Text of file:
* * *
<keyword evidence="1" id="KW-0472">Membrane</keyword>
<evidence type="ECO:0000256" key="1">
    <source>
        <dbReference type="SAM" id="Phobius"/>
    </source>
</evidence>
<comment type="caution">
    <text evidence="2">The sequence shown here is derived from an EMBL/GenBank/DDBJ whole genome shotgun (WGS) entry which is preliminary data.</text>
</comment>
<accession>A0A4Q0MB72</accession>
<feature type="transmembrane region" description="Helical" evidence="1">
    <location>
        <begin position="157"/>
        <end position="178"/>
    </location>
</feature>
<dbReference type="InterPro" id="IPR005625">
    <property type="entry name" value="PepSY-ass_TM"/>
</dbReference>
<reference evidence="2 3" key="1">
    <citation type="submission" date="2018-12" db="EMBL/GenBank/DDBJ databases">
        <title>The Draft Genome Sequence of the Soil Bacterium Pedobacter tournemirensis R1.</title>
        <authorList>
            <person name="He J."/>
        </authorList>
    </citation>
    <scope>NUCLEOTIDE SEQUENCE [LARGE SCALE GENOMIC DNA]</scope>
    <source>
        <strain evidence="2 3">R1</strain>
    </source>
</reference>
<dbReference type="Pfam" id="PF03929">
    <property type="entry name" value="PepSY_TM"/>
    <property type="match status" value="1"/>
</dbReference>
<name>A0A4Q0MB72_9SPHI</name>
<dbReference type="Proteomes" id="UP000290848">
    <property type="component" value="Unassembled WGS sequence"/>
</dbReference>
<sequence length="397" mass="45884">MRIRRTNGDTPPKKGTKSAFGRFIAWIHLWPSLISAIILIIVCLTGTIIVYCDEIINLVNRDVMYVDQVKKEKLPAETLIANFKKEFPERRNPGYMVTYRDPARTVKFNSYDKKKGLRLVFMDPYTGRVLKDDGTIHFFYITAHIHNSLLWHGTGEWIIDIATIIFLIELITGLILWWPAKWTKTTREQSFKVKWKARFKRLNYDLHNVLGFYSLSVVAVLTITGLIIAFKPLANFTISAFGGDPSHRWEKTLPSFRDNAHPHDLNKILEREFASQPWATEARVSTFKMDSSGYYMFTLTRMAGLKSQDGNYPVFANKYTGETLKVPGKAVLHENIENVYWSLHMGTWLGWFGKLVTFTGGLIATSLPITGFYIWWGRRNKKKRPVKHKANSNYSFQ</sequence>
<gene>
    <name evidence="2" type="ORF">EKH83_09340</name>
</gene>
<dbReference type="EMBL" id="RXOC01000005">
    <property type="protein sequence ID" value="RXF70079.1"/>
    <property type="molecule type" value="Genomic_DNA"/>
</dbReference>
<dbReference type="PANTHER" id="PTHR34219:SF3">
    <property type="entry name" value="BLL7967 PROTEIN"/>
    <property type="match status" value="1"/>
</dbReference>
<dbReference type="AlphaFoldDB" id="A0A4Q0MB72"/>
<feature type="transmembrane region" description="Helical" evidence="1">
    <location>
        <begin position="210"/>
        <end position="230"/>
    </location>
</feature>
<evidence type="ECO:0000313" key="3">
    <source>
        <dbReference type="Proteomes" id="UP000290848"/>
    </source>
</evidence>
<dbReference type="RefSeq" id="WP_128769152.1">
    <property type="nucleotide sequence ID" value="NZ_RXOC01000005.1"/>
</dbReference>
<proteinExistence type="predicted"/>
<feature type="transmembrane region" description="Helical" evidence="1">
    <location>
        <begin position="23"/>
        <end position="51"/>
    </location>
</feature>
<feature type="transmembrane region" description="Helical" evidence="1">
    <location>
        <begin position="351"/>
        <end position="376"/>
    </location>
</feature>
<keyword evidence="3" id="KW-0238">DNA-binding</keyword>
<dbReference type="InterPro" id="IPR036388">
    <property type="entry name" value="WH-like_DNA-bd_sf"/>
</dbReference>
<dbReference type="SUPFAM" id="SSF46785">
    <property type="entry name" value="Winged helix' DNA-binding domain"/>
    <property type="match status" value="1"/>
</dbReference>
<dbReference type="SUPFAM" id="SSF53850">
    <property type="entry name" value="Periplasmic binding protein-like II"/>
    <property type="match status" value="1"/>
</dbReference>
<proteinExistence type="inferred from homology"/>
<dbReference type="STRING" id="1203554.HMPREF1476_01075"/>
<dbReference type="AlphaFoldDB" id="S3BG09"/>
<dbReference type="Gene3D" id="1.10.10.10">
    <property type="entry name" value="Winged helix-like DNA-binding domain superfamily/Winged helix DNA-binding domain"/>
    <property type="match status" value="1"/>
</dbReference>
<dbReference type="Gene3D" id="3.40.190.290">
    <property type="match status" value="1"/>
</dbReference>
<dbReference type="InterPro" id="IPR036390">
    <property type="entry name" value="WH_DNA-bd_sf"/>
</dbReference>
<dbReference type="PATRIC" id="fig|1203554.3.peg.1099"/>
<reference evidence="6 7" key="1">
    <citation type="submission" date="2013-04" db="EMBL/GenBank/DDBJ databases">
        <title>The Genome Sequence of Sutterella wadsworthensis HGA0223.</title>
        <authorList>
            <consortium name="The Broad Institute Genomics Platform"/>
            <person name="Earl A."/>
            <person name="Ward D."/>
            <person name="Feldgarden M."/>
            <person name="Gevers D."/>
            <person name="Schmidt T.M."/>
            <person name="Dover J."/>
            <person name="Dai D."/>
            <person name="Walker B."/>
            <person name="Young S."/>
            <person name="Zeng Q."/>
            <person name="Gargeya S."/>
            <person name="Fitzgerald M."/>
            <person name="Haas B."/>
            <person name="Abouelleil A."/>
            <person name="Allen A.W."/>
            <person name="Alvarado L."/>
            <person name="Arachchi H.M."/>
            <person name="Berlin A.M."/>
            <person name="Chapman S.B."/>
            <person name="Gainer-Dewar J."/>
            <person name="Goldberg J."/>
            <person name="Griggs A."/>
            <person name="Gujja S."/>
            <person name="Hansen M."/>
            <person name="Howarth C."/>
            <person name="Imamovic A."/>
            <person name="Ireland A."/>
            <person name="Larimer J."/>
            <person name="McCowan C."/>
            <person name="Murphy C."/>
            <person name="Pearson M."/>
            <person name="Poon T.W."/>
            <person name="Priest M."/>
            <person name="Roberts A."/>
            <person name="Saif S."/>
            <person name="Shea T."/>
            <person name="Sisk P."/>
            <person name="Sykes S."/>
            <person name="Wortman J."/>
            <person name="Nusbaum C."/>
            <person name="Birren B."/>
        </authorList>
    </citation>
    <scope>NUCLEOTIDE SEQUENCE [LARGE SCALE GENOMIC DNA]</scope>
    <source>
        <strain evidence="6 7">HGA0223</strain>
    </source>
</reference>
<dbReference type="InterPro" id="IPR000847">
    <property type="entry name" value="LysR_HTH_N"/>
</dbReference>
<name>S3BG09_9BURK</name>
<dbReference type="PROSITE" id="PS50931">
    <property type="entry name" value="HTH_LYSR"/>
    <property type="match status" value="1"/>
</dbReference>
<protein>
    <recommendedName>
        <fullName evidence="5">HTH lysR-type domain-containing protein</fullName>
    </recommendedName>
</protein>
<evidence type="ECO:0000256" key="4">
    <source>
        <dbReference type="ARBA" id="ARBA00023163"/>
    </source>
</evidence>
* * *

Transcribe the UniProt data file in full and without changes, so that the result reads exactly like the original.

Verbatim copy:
<keyword evidence="1" id="KW-0472">Membrane</keyword>
<evidence type="ECO:0000256" key="1">
    <source>
        <dbReference type="SAM" id="Phobius"/>
    </source>
</evidence>
<comment type="caution">
    <text evidence="2">The sequence shown here is derived from an EMBL/GenBank/DDBJ whole genome shotgun (WGS) entry which is preliminary data.</text>
</comment>
<accession>A0A4Q0MB72</accession>
<feature type="transmembrane region" description="Helical" evidence="1">
    <location>
        <begin position="157"/>
        <end position="178"/>
    </location>
</feature>
<dbReference type="InterPro" id="IPR005625">
    <property type="entry name" value="PepSY-ass_TM"/>
</dbReference>
<reference evidence="2 3" key="1">
    <citation type="submission" date="2018-12" db="EMBL/GenBank/DDBJ databases">
        <title>The Draft Genome Sequence of the Soil Bacterium Pedobacter tournemirensis R1.</title>
        <authorList>
            <person name="He J."/>
        </authorList>
    </citation>
    <scope>NUCLEOTIDE SEQUENCE [LARGE SCALE GENOMIC DNA]</scope>
    <source>
        <strain evidence="2 3">R1</strain>
    </source>
</reference>
<dbReference type="Pfam" id="PF03929">
    <property type="entry name" value="PepSY_TM"/>
    <property type="match status" value="1"/>
</dbReference>
<name>A0A4Q0MB72_9SPHI</name>
<dbReference type="Proteomes" id="UP000290848">
    <property type="component" value="Unassembled WGS sequence"/>
</dbReference>
<sequence length="397" mass="45884">MRIRRTNGDTPPKKGTKSAFGRFIAWIHLWPSLISAIILIIVCLTGTIIVYCDEIINLVNRDVMYVDQVKKEKLPAETLIANFKKEFPERRNPGYMVTYRDPARTVKFNSYDKKKGLRLVFMDPYTGRVLKDDGTIHFFYITAHIHNSLLWHGTGEWIIDIATIIFLIELITGLILWWPAKWTKTTREQSFKVKWKARFKRLNYDLHNVLGFYSLSVVAVLTITGLIIAFKPLANFTISAFGGDPSHRWEKTLPSFRDNAHPHDLNKILEREFASQPWATEARVSTFKMDSSGYYMFTLTRMAGLKSQDGNYPVFANKYTGETLKVPGKAVLHENIENVYWSLHMGTWLGWFGKLVTFTGGLIATSLPITGFYIWWGRRNKKKRPVKHKANSNYSFQ</sequence>
<gene>
    <name evidence="2" type="ORF">EKH83_09340</name>
</gene>
<dbReference type="EMBL" id="RXOC01000005">
    <property type="protein sequence ID" value="RXF70079.1"/>
    <property type="molecule type" value="Genomic_DNA"/>
</dbReference>
<dbReference type="PANTHER" id="PTHR34219:SF3">
    <property type="entry name" value="BLL7967 PROTEIN"/>
    <property type="match status" value="1"/>
</dbReference>
<dbReference type="AlphaFoldDB" id="A0A4Q0MB72"/>
<feature type="transmembrane region" description="Helical" evidence="1">
    <location>
        <begin position="210"/>
        <end position="230"/>
    </location>
</feature>
<evidence type="ECO:0000313" key="3">
    <source>
        <dbReference type="Proteomes" id="UP000290848"/>
    </source>
</evidence>
<dbReference type="RefSeq" id="WP_128769152.1">
    <property type="nucleotide sequence ID" value="NZ_RXOC01000005.1"/>
</dbReference>
<proteinExistence type="predicted"/>
<feature type="transmembrane region" description="Helical" evidence="1">
    <location>
        <begin position="23"/>
        <end position="51"/>
    </location>
</feature>
<feature type="transmembrane region" description="Helical" evidence="1">
    <location>
        <begin position="351"/>
        <end position="376"/>
    </location>
</feature>
<keyword evidence="3" id="KW-0238">DNA-binding</keyword>
<dbReference type="InterPro" id="IPR036388">
    <property type="entry name" value="WH-like_DNA-bd_sf"/>
</dbReference>
<dbReference type="SUPFAM" id="SSF46785">
    <property type="entry name" value="Winged helix' DNA-binding domain"/>
    <property type="match status" value="1"/>
</dbReference>
<dbReference type="SUPFAM" id="SSF53850">
    <property type="entry name" value="Periplasmic binding protein-like II"/>
    <property type="match status" value="1"/>
</dbReference>
<proteinExistence type="inferred from homology"/>
<dbReference type="STRING" id="1203554.HMPREF1476_01075"/>
<dbReference type="AlphaFoldDB" id="S3BG09"/>
<dbReference type="Gene3D" id="1.10.10.10">
    <property type="entry name" value="Winged helix-like DNA-binding domain superfamily/Winged helix DNA-binding domain"/>
    <property type="match status" value="1"/>
</dbReference>
<dbReference type="Gene3D" id="3.40.190.290">
    <property type="match status" value="1"/>
</dbReference>
<dbReference type="InterPro" id="IPR036390">
    <property type="entry name" value="WH_DNA-bd_sf"/>
</dbReference>
<dbReference type="PATRIC" id="fig|1203554.3.peg.1099"/>
<reference evidence="6 7" key="1">
    <citation type="submission" date="2013-04" db="EMBL/GenBank/DDBJ databases">
        <title>The Genome Sequence of Sutterella wadsworthensis HGA0223.</title>
        <authorList>
            <consortium name="The Broad Institute Genomics Platform"/>
            <person name="Earl A."/>
            <person name="Ward D."/>
            <person name="Feldgarden M."/>
            <person name="Gevers D."/>
            <person name="Schmidt T.M."/>
            <person name="Dover J."/>
            <person name="Dai D."/>
            <person name="Walker B."/>
            <person name="Young S."/>
            <person name="Zeng Q."/>
            <person name="Gargeya S."/>
            <person name="Fitzgerald M."/>
            <person name="Haas B."/>
            <person name="Abouelleil A."/>
            <person name="Allen A.W."/>
            <person name="Alvarado L."/>
            <person name="Arachchi H.M."/>
            <person name="Berlin A.M."/>
            <person name="Chapman S.B."/>
            <person name="Gainer-Dewar J."/>
            <person name="Goldberg J."/>
            <person name="Griggs A."/>
            <person name="Gujja S."/>
            <person name="Hansen M."/>
            <person name="Howarth C."/>
            <person name="Imamovic A."/>
            <person name="Ireland A."/>
            <person name="Larimer J."/>
            <person name="McCowan C."/>
            <person name="Murphy C."/>
            <person name="Pearson M."/>
            <person name="Poon T.W."/>
            <person name="Priest M."/>
            <person name="Roberts A."/>
            <person name="Saif S."/>
            <person name="Shea T."/>
            <person name="Sisk P."/>
            <person name="Sykes S."/>
            <person name="Wortman J."/>
            <person name="Nusbaum C."/>
            <person name="Birren B."/>
        </authorList>
    </citation>
    <scope>NUCLEOTIDE SEQUENCE [LARGE SCALE GENOMIC DNA]</scope>
    <source>
        <strain evidence="6 7">HGA0223</strain>
    </source>
</reference>
<dbReference type="InterPro" id="IPR000847">
    <property type="entry name" value="LysR_HTH_N"/>
</dbReference>
<name>S3BG09_9BURK</name>
<dbReference type="PROSITE" id="PS50931">
    <property type="entry name" value="HTH_LYSR"/>
    <property type="match status" value="1"/>
</dbReference>
<protein>
    <recommendedName>
        <fullName evidence="5">HTH lysR-type domain-containing protein</fullName>
    </recommendedName>
</protein>
<evidence type="ECO:0000256" key="4">
    <source>
        <dbReference type="ARBA" id="ARBA00023163"/>
    </source>
</evidence>